This is not as complex to create, makes use of a report designer that is easy to use, drag and drop possibility, and real flexible in design and layout possibilities.
This also executes on a SSRS server, which can offload some of the report generation from the AOS itself.
You don't have as much flexibility with this option as a standard report, for example the custom Qeuries for filtering a report, that are user driven can not be used. The developer of these custom SSRS reports must give access to filtering through the report design.
This option offers the ability to create procedural based or analyical based reports in nature. OLAP cubes, KPI's, etc. can be access and added as sources of information for building reports here. Report Builder / Ad-Hoc Report Creation
This option first came to exists in DAX 4.0, and has been improved in Dynamcis AX 2009.
This makes use of the perspectives node inside the AOT, to expose report models with to the Report Server. This option is targeted at super users who want to get at report data quickly, and in an ad-hoc nature.
This makes use of the SQL Server Reporting Services - Report Builder tool, and based on your instance and the deployed perspectives, will govern what report models your super users can access to look and report on data.
This is very much a drag and drop ability, and meant to be a design so the super users don't have to know the data model.
This is the most limited of the reporting option, and that understandable as this is Ad-hoc, and not meant to give all access to everything. The biggest limit is access to the X++ calculated fields inside Dynamics AX. Those fields that are not just a single table field, but calculated depending on a number of different variables.
The point of this though is to get super user the ability to gain access to around 80% of the reporting data needed. If more is needed, then they can get with thier IT staff to deliver a custom SSRS report for the full amount of data.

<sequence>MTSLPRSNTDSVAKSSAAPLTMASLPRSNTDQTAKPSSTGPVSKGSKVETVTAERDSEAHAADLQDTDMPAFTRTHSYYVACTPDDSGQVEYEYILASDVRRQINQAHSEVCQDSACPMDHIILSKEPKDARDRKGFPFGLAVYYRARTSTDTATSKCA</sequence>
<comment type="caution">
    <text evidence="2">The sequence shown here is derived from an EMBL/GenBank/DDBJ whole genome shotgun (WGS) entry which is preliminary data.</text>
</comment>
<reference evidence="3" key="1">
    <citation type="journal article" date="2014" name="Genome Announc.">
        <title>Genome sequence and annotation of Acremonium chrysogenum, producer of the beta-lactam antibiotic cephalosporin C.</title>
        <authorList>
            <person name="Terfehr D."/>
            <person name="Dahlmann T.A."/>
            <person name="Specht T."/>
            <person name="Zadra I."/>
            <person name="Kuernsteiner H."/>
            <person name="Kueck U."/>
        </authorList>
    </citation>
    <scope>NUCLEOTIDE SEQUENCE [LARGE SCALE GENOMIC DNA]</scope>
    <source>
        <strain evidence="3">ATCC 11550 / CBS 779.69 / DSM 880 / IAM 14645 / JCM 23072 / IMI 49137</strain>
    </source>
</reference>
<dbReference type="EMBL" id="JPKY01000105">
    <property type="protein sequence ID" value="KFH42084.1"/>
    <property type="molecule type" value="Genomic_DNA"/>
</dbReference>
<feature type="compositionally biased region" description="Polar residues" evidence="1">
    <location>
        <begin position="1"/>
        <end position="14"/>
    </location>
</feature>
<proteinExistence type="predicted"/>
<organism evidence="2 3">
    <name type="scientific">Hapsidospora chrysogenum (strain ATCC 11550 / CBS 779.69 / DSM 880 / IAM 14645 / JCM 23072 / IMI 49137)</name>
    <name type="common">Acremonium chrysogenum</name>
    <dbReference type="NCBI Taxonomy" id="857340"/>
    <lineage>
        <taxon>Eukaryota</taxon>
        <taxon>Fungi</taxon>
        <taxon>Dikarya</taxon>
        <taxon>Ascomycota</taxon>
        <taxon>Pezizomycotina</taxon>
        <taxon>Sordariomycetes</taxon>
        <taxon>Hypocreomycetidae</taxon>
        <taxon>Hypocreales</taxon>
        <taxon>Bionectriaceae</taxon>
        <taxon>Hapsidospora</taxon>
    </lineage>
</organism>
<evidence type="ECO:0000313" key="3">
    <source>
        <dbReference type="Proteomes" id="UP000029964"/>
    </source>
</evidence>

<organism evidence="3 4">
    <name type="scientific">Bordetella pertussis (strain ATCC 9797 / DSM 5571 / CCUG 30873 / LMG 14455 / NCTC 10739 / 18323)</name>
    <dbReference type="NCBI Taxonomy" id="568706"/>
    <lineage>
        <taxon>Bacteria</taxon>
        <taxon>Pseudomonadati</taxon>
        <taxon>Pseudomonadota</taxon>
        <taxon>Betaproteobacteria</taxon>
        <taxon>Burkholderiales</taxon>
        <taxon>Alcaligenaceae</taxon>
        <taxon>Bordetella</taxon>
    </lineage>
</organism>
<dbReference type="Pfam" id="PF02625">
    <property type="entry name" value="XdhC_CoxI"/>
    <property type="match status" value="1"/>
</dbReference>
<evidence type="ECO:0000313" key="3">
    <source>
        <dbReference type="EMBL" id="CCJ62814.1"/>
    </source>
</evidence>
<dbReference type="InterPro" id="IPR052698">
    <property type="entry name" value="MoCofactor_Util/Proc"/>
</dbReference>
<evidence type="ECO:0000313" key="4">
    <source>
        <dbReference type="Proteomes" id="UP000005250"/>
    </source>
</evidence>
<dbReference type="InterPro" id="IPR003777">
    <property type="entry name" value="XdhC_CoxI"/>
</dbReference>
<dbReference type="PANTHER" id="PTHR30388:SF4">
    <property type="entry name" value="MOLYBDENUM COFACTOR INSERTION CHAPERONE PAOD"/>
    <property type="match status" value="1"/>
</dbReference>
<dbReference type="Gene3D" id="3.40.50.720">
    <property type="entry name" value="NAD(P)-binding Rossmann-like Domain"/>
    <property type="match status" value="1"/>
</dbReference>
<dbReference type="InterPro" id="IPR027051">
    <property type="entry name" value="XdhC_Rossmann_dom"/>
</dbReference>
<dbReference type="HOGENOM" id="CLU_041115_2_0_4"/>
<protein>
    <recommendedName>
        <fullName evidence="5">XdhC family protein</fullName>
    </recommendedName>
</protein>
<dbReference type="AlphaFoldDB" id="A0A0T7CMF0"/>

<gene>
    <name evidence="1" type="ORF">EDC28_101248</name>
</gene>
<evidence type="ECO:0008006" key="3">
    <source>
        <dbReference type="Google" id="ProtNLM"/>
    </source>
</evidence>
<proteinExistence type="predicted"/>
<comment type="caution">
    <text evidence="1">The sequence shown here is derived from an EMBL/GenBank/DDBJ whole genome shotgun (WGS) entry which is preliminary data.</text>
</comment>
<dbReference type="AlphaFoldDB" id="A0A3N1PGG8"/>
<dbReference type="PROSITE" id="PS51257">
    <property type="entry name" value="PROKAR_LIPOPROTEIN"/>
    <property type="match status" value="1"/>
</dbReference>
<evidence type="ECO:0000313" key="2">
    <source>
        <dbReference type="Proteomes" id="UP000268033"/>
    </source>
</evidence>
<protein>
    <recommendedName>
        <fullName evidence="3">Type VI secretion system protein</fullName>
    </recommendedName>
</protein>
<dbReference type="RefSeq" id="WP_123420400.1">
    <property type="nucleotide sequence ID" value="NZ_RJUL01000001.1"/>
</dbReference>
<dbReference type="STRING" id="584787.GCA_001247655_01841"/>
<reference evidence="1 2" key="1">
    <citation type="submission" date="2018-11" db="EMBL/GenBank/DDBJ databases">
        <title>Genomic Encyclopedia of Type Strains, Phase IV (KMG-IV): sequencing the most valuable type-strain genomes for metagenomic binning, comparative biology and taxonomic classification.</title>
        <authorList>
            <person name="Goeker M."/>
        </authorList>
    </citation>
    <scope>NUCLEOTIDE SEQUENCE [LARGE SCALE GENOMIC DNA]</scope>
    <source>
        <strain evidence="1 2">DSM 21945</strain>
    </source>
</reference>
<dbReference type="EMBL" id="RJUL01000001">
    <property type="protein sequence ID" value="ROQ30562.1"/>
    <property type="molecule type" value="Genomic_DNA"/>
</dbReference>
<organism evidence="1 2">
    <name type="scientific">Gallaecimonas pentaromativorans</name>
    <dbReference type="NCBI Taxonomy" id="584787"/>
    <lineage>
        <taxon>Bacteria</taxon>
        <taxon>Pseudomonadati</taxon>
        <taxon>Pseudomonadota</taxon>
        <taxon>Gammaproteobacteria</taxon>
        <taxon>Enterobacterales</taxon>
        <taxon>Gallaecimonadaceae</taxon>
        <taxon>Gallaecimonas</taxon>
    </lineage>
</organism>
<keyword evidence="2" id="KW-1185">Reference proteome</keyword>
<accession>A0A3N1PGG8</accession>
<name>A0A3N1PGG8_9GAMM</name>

This reporting option, like the one before, can offer Procedural and Analytical in nature reports. Access to Cube and Procedural perspectives allow access to different data, and the different data and relations that might exists. SQL Server BI Development Studio (BIDS)
This is the out of the box tool that most standard Microsoft BI projects use to create reports with. This is also used to create and manage OLAP cubes and OLAP database, and create and managed SSIS packages and logic.
For the report creation this is direct access to the SQL Server database, and now interaction with Dynamics AX itself. So that is the biggest Con with using this to create reports with. No access to those, sometimes much needed X++ calculated business logic fields.
If you choose this option, and need those fields, you would have to 're-create the wheel' and duplicate that logic through T-SQL or SQL Scalar Functions.
This can be very Procedural or Analytical, depending on what your doing with BIDS. Also, BIDS is used, even if not for report creation, to manage a Dynamics AX 2009 instance OLAP cubes. To look at them, modify them, trouble shoot them, etc.
Well that's all for now. I think this is a good start to the reporting options inside Dynamics AX 20009 instance. Moving forward we will dive deeper into looking at each of these, getting some screent shots and real world examples.
See you soon!
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Labels: BI, BIDS, Dynamics AX, Dynamics AX 2009, Dynamics BI, Microsoft, Reporting, Reporting Options, SSAS, SSIS, SSRS